Catastrophic flooding in Kentucky kills at least 16 with death toll expected to double

Sixteen deaths related to the flooding in Kentucky have been confirmed as of Friday morning (Picture: Getty Images)

At least 16 people have died amidst unprecedented flooding that has devastated eastern Kentucky, where the death toll is expected to rise as the rain continues to soak the region.

‘The tough news is 16 confirmed fatalities now, and folks that’s going to get a lot higher,’ Governor Andy Beshear said during a morning news conference. He confirmed that children were among the victims.

Powerful floodwaters , where many small communities will struggle to come back from such sweeping damage.

Massive amounts of water inundated homes and businesses throughout the region, including parts of Virginia and southern West Virginia, where storms have dropped several inches of rain.

Aerial view of homes submerged under flood waters from the North Fork of the Kentucky River in Jackson, Kentucky (Picture: Getty Images)
Hundreds of residents in Kentucky have lost everything in the devastation (Picture: Getty Images)

Rescue crews backed by the National Guard have flocked to the hardest hit areas, in helicopters and boats, to pick up those trapped by floodwaters. But despite their best efforts, dangerous conditions and persistent rainfall have hampered rescue missions and made it nearly impossible to know how many people remain unaccounted for.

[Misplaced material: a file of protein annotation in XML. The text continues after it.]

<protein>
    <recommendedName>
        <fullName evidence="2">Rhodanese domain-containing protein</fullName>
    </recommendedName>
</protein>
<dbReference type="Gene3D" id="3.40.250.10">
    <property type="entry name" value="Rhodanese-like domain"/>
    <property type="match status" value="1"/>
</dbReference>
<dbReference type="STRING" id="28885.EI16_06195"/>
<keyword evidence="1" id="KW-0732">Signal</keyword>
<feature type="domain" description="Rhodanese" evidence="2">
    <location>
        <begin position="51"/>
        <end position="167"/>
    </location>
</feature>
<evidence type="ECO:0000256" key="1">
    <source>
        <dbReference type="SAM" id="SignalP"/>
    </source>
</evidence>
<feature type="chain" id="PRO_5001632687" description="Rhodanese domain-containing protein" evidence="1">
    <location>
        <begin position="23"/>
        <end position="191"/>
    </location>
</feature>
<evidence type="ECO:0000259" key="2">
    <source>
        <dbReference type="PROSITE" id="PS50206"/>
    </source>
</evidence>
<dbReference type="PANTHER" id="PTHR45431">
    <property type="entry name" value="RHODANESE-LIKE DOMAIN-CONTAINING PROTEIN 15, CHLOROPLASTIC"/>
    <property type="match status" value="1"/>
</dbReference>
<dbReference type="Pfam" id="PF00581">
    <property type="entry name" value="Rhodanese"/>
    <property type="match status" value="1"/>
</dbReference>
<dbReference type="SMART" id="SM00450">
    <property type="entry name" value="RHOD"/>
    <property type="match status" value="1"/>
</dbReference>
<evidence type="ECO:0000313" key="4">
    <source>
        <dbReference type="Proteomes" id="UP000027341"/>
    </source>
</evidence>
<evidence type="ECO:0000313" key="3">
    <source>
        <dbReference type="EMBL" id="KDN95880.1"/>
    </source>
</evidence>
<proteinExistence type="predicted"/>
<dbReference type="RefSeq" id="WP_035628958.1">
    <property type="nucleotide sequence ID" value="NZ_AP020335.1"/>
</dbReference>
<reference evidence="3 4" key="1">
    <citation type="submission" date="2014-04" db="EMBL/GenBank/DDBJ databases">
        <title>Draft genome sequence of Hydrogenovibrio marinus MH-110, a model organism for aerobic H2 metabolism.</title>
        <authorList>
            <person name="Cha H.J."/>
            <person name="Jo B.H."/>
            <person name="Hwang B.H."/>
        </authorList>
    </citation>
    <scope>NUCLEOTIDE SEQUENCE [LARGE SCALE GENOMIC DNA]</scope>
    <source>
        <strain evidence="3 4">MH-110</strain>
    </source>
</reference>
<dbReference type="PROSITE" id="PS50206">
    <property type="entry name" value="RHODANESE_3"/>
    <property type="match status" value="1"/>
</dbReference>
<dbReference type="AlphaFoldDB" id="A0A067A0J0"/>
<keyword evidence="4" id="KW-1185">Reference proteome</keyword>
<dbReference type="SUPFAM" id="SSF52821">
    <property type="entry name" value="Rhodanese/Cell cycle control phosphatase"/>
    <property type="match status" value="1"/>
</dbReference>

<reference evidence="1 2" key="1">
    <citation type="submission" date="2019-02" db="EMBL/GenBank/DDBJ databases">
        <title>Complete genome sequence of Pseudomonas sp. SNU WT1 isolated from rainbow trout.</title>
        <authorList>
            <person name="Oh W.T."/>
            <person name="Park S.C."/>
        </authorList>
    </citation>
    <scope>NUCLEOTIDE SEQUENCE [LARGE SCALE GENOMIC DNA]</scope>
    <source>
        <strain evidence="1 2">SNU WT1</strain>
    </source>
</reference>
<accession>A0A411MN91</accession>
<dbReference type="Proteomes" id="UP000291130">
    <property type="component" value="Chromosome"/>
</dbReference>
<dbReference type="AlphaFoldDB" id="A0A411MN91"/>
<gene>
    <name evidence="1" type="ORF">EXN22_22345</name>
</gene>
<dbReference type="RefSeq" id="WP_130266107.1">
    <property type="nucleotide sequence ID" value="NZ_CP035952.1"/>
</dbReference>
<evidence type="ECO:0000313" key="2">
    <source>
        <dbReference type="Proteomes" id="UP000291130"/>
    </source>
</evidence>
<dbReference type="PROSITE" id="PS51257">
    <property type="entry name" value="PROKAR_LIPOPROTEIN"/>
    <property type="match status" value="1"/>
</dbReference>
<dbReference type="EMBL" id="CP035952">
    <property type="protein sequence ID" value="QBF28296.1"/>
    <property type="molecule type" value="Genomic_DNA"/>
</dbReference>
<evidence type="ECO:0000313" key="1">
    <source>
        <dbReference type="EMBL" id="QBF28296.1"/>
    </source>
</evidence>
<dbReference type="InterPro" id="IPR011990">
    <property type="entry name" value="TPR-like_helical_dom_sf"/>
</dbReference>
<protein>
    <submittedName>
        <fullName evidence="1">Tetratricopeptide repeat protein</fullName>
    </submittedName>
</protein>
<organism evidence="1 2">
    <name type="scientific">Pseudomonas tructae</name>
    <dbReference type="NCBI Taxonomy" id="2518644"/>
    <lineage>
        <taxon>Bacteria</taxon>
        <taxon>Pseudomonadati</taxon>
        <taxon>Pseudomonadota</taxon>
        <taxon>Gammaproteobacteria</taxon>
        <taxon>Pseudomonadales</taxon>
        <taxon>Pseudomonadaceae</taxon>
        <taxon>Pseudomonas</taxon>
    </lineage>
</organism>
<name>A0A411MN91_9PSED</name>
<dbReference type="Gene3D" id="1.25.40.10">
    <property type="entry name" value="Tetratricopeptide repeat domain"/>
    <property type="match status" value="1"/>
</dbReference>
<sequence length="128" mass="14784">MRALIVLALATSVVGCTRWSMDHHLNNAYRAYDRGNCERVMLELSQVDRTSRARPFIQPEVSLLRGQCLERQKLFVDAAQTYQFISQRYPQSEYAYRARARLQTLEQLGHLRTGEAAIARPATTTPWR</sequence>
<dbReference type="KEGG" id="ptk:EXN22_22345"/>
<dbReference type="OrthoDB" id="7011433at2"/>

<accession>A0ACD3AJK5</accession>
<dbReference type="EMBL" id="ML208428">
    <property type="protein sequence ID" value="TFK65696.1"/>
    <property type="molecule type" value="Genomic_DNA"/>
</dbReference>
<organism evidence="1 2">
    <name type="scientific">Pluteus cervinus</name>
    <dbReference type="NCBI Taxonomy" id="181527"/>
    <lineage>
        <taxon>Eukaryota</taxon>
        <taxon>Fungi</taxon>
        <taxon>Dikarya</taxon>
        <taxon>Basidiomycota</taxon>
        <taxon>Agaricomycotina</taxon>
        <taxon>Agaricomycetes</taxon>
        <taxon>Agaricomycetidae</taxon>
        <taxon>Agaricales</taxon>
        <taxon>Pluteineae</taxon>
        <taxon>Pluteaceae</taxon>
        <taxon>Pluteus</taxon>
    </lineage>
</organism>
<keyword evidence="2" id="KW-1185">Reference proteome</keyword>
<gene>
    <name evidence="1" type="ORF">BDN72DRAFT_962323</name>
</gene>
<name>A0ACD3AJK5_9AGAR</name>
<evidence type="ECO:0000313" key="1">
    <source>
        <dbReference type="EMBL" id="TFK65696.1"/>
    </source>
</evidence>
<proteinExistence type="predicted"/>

‘We’ve got a lot of people that will need help that we can’t get to at the moment,’ Beshear said.

Emergency crews were still able to make close to 50 air rescues and hundreds of water rescues on Thursday, but much more help will be needed, the governor said.

‘This is not only an ongoing disaster but an ongoing search and rescue. The water is not going to crest in some areas until tomorrow,’ Beshear said.

Storms that dropped as much as 12 inches of rain in some parts of eastern Kentucky (Picture: Getty Images)
Flooding from the North Fork of the Kentucky River came over Bert T Combs Mountain Parkway outside of Jackson, Kentucky (Picture: Getty Images)

Over 200 Kentucky residents have moved to various shelters and over 33,000 people are still without power as of Friday morning. On Thursday, residents climbed to the tops of their roofs in order to be rescued. Hundreds of residents have lost everything they have, according to the governor.

Some relief may come Friday night into Saturday, according to the National Weather Service, but it won’t last long.

The NWS in Jackson tweeted that the area would see a ‘decent break’ beginning Friday night.

‘More rain and storms arrive Sunday through Tuesday, with heavy rainfall possible Sunday and Monday,’ it said.

Officials predict the damage caused by the onslaught of flooding will take over a year to fully rebuild. President Joe Biden has declared a federal disaster in order to send relief money to over a dozen counties in Kentucky.

FEMA has also sent rescue personnel to help in the state’s rescue efforts.

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